Tuesday, December 31, 2013

Happy New Year! Time for a Resolution

Ah yes, 2014 is literally right around the corner, and it's time to sit down and think about what I can do to improve myself in the coming year, or otherwise make 2014 better than 2013 in general. But in order to do that, I need to recap 2013 so I know what to resolve to improve in 2014.

Without going into the nitty-gritty, suffice it to say that this year was a year of personal growth for me. I learned what I was, who I thought I was, and who I actually am. So, just because this personal epiphany occured to me in the middle of 2013, doesn't mean it wasn't a resolution in 2013. We're all trying to be better people in the next year, whether we say so or not. So my personal resolution for 2014 is to continue to be this new-found me, and stay positive for the entire year, not just when it starts and I'm hopeful.

But enough about the personal bit...let's get onto measurable goals for 2014. I've been dreading the long draw technique since I first attempted it three years ago. I probably should learn how to do it as well as I do the worsted draw method, since it's a great way to make a soft fluffy yarn with minimal effort. Part of the reason why I didn't feel like doing it was because I didn't have the fiber prepared in a way I felt comfortable using. All of my previous attempts I used hand carded rolags, and whenever I tried the folded-in-half version or strips from batts drafted from the side, I never got the fiber to draft smoothly into yarn.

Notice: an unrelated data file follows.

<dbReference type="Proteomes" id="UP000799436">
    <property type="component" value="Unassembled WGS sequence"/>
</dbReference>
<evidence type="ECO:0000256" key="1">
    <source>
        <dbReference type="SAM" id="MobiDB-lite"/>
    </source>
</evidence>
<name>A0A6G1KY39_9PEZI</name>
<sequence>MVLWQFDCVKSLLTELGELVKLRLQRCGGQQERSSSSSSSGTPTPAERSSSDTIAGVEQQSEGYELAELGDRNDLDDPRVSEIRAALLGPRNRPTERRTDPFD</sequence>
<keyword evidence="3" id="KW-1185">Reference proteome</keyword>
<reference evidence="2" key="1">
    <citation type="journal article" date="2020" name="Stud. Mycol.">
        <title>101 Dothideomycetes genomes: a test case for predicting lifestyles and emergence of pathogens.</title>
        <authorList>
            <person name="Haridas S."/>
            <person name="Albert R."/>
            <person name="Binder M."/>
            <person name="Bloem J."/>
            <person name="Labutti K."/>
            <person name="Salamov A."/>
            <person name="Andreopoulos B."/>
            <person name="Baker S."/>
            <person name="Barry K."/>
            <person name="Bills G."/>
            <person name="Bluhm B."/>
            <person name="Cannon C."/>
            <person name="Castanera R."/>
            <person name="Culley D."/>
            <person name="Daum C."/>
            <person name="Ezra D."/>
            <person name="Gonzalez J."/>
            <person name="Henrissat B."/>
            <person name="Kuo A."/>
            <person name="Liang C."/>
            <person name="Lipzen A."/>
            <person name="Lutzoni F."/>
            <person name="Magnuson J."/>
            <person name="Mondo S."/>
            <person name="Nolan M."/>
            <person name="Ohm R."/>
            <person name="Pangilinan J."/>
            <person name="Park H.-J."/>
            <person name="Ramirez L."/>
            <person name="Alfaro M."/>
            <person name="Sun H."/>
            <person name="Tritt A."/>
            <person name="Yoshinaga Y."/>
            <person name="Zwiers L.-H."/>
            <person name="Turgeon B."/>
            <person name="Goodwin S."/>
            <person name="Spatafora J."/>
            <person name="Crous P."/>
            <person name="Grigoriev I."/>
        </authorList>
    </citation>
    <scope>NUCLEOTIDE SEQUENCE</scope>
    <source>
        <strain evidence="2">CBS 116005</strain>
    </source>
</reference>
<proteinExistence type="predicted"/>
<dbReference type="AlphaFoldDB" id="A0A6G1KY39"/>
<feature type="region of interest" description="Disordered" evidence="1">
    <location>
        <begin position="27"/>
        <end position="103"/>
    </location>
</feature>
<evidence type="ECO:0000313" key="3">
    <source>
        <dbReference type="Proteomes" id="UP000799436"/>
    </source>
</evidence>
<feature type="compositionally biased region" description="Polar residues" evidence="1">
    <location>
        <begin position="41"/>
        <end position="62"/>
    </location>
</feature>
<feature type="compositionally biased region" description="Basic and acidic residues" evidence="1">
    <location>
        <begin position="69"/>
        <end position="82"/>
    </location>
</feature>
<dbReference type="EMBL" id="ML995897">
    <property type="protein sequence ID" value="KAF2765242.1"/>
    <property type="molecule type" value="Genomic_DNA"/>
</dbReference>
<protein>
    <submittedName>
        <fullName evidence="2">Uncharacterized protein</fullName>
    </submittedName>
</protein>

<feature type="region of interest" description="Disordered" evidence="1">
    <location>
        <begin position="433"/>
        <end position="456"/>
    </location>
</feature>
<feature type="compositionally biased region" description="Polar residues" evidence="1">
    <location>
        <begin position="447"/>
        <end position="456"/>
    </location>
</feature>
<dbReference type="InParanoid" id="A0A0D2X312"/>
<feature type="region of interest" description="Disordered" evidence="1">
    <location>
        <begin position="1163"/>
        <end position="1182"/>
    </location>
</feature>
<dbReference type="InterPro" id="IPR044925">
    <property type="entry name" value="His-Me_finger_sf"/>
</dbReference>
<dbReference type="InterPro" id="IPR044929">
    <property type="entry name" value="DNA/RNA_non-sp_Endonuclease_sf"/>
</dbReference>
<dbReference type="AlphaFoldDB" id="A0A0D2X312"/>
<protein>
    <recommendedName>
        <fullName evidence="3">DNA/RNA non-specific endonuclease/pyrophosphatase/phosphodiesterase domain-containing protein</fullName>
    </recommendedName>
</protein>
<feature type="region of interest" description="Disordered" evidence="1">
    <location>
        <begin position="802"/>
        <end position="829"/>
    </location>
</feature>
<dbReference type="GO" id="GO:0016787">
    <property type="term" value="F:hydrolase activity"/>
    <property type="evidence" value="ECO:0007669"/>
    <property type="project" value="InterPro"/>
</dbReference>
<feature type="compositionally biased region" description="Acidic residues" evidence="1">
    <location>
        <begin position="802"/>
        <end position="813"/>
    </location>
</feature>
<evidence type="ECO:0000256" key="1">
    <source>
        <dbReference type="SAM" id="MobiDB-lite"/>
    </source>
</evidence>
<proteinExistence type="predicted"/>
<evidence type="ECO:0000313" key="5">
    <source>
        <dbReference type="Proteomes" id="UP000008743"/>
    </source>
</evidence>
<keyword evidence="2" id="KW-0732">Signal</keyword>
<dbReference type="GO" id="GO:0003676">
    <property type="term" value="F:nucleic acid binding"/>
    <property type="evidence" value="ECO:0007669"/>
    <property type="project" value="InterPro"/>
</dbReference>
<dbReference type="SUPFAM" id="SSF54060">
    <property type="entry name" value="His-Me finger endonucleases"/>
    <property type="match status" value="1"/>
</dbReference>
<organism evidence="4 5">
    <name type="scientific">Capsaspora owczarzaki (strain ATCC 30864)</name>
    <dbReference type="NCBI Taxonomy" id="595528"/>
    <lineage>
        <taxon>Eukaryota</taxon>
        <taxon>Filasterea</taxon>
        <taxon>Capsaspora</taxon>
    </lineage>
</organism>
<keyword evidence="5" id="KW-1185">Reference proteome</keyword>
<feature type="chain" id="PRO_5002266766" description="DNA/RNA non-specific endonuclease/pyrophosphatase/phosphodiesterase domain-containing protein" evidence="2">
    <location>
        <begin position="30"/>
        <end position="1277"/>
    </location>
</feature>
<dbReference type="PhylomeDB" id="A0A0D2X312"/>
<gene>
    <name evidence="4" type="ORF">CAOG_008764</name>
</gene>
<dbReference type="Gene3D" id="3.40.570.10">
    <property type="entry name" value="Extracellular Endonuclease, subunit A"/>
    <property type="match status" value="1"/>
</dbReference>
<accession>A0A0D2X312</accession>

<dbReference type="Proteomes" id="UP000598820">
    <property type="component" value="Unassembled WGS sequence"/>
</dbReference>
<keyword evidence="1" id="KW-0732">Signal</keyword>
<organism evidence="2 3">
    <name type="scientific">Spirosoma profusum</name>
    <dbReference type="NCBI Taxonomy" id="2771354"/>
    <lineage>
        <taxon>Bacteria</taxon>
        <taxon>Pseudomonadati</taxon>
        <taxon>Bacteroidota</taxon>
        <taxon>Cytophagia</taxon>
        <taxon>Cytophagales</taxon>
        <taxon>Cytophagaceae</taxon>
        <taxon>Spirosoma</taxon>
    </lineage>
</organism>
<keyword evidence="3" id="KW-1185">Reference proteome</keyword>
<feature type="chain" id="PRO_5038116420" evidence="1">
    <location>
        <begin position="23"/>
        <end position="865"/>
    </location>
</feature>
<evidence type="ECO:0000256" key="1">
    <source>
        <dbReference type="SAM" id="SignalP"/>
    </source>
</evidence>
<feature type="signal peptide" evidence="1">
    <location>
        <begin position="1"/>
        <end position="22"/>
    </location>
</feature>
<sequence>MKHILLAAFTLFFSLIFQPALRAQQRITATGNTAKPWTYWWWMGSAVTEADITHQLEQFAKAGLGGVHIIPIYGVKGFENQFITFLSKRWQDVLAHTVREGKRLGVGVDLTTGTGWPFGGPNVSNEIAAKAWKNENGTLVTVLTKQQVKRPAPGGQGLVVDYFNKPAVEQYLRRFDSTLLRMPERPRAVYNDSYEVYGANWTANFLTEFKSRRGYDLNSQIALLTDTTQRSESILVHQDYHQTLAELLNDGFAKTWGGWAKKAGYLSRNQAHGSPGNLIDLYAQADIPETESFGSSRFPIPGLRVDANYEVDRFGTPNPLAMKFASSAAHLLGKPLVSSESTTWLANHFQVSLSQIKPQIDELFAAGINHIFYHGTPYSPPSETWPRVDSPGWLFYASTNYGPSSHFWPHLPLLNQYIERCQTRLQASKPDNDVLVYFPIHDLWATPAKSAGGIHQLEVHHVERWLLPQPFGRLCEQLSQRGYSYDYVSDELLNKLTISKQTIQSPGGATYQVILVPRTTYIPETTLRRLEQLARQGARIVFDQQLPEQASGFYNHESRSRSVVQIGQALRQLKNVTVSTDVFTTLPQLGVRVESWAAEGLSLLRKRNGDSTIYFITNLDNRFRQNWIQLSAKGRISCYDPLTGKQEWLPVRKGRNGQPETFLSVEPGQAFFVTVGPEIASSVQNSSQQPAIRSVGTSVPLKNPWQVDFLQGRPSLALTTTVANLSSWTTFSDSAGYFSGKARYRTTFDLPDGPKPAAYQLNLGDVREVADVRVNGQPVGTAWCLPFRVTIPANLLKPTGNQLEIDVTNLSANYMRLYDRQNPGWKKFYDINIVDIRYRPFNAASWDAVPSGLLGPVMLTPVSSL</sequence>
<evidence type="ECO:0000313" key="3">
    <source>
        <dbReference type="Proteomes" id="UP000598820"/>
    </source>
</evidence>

My new blending board will help with this goal. I can make the rolags as thick or thin as I want, and I can make one giant rolag or several tiny ones. My first few attempts have been successful, though I've been mostly utilizing the worsted spinning method. Once I've played with the blending board enough, I'll be able to convince myself that there's nothing holding me back from using the long draw method. The 3 mini skeins on the left are the yarns I made from fiber carded on the blending board:

And to go along with my desire to become efficient at using the long draw method is to use fibers I'm scard of. Specifically cashmere. I have a whole pound of it, and two tiny spun samples. I encourage everyone else to just dig in and try stuff out (because you can't really destroy fiber, it just changes), so why not just follow my own advice? The truth is, I'm scared. I've been scared of this pound of cashmere since I bought it a year and a half ago. In 2014, it will be spun into a project. Maybe yarn for chic gloves. Or ear muffs. Guys, please hold me to this promise!

And my last resolution for 2014 is to learn how to use my new fiber tools effectively so I can teach you all the great ways you can use them. You all should know by now that I'm a teacher at heart, and I love sharing. This one will be loads of fun (and I'll probably accomplish this one first!) because I love testing stuff out, and putting it through the ringer, so to speak. Getting to know a tool is figuring out not just how to use it, but also knowing what it will and won't tolerate. What are its quirks? What's the best technique? That sort of thing.

My new fiber tools have come from Moonsong Fibers and are both handmade products. They were highly recommended from a fellow spinner/dyer, and since I'm all about empowering small businesses who make their own products, I couldn't resist adding them to my Christmas wishlist.

With that, let's bring in the new year with the promise of being new us-es and you-ses, and remembering to keep a positive outlook on the year the whole year long!